Plasmalemma vesicle-associated protein: A crucial component of vascular homeostasis
PLVAP and vascular permeability. PLVAP forms the stomatal and fenestral diaphragms that maintain the integrity of vasculature. Diaphragms are absent in PLVAP−/− mice, leading to the leakage of plasma proteins, water, solutes and small macromolecules. PLVAP, plasmalemma vesicle-associated protein; TECs, transendothelial channels.
© Copyright Policy - open-access
Related In: Results  -  Collection

License
Show All Figures
getmorefigures.php?uid=PMC4998186&req=5

f3-etm-0-0-3557: PLVAP and vascular permeability. PLVAP forms the stomatal and fenestral diaphragms that maintain the integrity of vasculature. Diaphragms are absent in PLVAP−/− mice, leading to the leakage of plasma proteins, water, solutes and small macromolecules. PLVAP, plasmalemma vesicle-associated protein; TECs, transendothelial channels.
Mentions: Similarly, Stan et al (10) demonstrated that the deletion of the PLVAP gene in mice of a mixed BALB/c-C57Bl/6J-129Sv/J background resulted in decreased survival due to the absence of diaphragms. In particular, the loss of diaphragms disrupted the barrier function of fenestrated capillaries, causing a major leak of plasma proteins, and leading to hypoproteinemia, hypertriglyceridemia, and an increased plasma concentration of chylomicron remnants (10). As a result, PLVAP- mice suffered from premature death due to severe enteropathy and edema of the intestine, kidneys, and pancreas (10). In addition, the results of an Evans Blue dye extravasation assay indicated that the intestinal capillaries displayed the highest rate of protein leakage (10). Conversely, endothelial reconstitution of PLVAP by breeding with PLVAP transgenic mice rescued the PLVAP- phenotype and restored the diaphragms of fenestrae and caveolae (10). As human influenza hemagglutinin (HA)-tagging of PLVAP did not alter its behavior in cultured cells, VEC-PV1HA-HA transgenic mice were generated that expressed PV1-HA under the control of the vascular endothelial-cadherin promoter and a 5′-intronic enhancer element (10,37). These mice demonstrated ~30–50% reconstitution of PLVAP expression, in addition to the restoration of FDs/SDs in the lungs, adrenal glands, kidneys, pancreas, thyroid and intestine, which led to improved survival (10). Therefore, PLVAP is crucial for the regulation of vascular permeability (Fig. 3).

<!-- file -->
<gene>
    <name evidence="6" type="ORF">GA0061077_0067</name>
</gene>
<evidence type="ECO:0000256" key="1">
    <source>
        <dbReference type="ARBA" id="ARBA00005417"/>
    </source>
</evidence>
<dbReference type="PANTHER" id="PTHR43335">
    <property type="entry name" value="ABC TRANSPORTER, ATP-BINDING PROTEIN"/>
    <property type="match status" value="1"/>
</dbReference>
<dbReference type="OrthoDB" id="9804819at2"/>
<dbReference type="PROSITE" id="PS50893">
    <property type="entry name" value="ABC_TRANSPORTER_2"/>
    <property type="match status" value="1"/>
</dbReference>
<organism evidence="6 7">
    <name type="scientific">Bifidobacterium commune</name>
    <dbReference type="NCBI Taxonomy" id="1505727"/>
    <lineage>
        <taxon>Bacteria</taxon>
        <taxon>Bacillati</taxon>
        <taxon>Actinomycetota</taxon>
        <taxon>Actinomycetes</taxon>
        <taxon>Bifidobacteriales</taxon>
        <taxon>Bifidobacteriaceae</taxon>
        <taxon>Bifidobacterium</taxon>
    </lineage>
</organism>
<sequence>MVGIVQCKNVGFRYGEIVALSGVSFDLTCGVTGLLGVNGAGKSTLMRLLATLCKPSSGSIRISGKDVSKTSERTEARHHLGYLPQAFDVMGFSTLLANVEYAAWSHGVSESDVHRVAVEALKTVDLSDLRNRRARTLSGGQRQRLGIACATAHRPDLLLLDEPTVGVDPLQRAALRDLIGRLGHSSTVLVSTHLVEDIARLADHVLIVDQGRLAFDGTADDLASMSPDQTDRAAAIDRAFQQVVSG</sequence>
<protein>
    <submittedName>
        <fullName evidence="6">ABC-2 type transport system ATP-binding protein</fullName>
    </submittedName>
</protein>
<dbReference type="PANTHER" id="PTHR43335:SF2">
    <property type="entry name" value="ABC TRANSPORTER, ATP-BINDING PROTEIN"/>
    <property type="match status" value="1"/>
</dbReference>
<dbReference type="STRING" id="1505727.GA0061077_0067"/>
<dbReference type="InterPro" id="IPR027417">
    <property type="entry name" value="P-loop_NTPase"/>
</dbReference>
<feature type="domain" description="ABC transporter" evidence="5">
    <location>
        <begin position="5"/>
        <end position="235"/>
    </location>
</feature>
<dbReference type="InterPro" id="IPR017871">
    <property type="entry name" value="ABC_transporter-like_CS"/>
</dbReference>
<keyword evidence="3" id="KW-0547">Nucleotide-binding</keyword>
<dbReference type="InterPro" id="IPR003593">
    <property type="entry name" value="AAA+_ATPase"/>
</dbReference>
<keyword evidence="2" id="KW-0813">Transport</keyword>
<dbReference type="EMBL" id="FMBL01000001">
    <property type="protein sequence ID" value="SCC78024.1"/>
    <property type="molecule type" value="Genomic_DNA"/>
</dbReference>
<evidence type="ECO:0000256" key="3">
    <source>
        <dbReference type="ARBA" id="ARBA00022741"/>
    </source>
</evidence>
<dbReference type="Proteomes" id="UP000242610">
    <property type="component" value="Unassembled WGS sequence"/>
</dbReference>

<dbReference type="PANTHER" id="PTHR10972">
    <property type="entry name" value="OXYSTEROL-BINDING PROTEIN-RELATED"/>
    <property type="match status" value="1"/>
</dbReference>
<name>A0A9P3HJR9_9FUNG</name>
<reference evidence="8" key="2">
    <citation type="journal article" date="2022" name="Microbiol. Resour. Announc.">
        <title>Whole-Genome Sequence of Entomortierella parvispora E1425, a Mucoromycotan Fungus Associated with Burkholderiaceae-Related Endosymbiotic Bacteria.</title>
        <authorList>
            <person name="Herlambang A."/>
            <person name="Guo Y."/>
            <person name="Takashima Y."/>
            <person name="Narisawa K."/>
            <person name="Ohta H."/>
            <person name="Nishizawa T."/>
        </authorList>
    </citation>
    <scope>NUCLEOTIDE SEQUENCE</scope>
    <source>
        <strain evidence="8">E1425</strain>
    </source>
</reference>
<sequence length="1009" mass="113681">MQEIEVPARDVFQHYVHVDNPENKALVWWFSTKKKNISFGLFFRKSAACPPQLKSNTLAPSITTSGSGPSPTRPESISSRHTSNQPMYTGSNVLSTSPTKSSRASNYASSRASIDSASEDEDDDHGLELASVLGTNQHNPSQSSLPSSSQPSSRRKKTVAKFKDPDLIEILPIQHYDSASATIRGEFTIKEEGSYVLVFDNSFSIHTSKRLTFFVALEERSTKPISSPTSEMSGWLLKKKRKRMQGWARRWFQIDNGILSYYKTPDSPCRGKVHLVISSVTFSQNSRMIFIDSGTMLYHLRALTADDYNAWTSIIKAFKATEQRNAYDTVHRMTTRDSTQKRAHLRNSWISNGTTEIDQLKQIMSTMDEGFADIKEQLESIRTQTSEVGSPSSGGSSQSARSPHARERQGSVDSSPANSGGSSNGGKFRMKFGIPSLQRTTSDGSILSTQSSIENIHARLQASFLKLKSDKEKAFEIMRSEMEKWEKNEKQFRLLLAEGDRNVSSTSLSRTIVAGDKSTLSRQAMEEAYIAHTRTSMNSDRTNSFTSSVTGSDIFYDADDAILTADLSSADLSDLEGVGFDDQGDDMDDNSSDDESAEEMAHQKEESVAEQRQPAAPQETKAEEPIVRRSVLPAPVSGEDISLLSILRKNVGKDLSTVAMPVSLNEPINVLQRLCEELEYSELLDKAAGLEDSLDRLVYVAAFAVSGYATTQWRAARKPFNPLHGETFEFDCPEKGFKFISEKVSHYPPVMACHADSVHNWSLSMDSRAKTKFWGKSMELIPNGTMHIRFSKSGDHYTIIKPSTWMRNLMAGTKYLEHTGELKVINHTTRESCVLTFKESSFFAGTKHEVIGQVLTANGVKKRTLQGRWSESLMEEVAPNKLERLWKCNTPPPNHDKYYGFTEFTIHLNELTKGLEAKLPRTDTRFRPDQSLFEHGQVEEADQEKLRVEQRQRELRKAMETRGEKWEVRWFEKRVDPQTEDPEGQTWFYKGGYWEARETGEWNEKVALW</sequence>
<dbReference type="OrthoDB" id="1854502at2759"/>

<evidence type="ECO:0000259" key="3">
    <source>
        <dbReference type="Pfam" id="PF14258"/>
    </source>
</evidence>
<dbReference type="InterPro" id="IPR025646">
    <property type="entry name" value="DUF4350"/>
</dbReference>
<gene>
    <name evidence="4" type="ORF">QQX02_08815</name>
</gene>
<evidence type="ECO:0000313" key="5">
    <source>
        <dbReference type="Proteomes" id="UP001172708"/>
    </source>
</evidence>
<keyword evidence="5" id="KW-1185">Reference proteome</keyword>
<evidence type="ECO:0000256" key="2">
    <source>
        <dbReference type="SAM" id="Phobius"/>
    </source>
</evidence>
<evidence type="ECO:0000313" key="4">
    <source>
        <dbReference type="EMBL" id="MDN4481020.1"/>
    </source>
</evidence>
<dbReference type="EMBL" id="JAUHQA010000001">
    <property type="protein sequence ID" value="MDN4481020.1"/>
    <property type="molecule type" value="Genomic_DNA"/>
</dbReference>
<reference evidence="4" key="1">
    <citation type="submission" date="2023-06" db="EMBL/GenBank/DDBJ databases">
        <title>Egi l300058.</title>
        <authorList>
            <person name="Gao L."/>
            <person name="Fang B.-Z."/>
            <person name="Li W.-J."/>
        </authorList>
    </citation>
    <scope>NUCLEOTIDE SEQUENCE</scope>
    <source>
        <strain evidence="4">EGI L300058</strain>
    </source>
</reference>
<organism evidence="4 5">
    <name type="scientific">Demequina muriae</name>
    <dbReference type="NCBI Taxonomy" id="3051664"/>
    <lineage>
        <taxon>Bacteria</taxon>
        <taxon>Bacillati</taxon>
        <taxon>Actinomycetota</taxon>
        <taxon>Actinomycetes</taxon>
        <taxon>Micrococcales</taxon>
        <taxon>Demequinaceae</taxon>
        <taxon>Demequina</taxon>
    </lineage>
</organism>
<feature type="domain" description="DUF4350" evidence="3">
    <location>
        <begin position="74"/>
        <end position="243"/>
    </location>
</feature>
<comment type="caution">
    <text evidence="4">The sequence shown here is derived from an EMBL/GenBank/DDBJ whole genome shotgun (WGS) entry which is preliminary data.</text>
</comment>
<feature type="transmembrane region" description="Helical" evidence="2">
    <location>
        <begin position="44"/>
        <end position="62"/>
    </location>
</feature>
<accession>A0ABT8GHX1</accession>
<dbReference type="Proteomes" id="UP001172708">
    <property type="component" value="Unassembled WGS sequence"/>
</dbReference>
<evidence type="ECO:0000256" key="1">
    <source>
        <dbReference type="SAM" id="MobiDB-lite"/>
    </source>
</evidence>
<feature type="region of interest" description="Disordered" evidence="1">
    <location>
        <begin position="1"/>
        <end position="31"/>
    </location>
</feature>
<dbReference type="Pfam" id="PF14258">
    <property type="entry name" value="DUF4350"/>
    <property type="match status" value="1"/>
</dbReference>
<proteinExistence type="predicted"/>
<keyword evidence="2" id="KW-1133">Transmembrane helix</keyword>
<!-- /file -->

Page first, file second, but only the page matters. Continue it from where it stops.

View Article: PubMed Central - PubMed

ABSTRACT

Endothelial subcellular structures, including caveolae, fenestrae and transendothelial channels, are crucial for regulating microvascular function. Plasmalemma vesicle-associated protein (PLVAP) is an endothelial cell-specific protein that forms the stomatal and fenestral diaphragms of blood vessels and regulates basal permeability, leukocyte migration and angiogenesis. Loss of PLVAP in mice leads to premature mortality due to disrupted homeostasis. Evidence from previous studies suggested that PLVAP is involved in cancer, traumatic spinal cord injury, acute ischemic brain disease, transplant glomerulopathy, Norrie disease and diabetic retinopathy. Specifically, PLVAP expression has been demonstrated to be upregulated in these diseases, accompanied by pro-angiogenic or pro-inflammatory responses. Therefore, PLVAP is considered a novel therapeutic target, in addition to an endothelial cell marker. The present review summarizes the structure and functions of PLVAP, and its roles in pathophysiological processes.

No MeSH data available.


Related in: MedlinePlus